The intermediate language is a relatively normal programming language and as such you can write an optimizer for it. Optimization passes like common subexpression elimination, constant propagation, or strength reductions are fairly independent of the programming language.
As long as the intermediate language can express all concepts from the source language reasonably well, there is little loss in just optimizing the intermediate representation. For example LLVM's intermediate language is well suited for representing C-like imperative languages. It also comes with a type system, so not much information is lost when translating from C, or Ada, or Java to LLVM.
There is of course a problem if the source language contains information that can't be encoded in the intermediate language. For example you could think about just optimizing x86 assembly instead of first translating to something like LLVMs IR. However assembly lacks many high level constructs that make it easier for the compiler to optimize things. For example it lacks a type system. If your Ada code restricted the value of a variable to be less than five, the compiler could use that information to optimize some conditionals. Such information would be lost when translating to Assembly.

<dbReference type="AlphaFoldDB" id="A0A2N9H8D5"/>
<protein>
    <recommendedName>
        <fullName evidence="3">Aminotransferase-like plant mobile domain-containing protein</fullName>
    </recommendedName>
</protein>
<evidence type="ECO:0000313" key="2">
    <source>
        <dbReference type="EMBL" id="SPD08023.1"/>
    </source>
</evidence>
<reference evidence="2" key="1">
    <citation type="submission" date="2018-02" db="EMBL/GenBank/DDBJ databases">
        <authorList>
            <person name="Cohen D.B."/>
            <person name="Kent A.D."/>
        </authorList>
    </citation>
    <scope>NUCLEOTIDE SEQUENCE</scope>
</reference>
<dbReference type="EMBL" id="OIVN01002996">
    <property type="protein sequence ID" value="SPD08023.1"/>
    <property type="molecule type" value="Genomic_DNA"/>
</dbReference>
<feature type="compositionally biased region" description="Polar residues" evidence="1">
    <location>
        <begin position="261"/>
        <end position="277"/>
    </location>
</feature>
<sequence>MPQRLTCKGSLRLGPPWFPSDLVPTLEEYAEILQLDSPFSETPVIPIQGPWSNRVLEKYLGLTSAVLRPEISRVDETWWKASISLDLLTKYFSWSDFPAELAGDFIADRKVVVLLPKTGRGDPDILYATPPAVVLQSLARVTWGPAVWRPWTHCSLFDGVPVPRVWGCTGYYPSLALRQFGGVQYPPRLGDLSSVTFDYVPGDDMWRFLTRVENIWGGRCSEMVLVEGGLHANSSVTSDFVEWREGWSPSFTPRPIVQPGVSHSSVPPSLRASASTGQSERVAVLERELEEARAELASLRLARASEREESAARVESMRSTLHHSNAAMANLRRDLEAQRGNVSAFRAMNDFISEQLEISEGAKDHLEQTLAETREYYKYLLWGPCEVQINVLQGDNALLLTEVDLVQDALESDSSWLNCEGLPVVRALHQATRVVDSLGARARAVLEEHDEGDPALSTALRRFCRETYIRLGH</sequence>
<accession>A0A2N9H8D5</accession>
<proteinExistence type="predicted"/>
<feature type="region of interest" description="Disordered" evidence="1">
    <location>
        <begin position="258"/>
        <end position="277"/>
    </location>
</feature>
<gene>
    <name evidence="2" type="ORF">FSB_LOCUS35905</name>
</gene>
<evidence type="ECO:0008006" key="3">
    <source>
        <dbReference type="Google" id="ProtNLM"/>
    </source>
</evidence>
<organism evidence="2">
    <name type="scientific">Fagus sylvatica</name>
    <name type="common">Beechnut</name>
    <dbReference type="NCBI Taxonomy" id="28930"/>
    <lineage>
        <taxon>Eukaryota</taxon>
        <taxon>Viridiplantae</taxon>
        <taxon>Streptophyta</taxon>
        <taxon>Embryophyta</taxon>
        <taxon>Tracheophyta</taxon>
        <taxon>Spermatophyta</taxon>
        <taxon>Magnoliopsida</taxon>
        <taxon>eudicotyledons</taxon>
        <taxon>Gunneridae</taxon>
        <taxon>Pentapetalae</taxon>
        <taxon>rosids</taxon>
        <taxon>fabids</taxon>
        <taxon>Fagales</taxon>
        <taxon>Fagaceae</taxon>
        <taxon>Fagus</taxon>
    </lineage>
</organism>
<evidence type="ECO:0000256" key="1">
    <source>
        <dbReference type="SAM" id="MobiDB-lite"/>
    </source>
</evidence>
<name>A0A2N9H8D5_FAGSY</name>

Because of this mismatch it is not uncommon to first do some high level optimizations in the target language and then translate to the intermediate language to leverage all the work that went into the optimization passes that are suitable for many languages. This article about Rust's Mid-Level IR provides an example of this. But this step is not strictly necessary (For example Rust didn't do this at first), you just lose some optimization opportunities if you skip it.
In the end it's probably an engineering tradeoff. You lose a few opportunities for optimization by using an intermediate language. But you save enormous amounts of developer time by reusing existing optimization passes.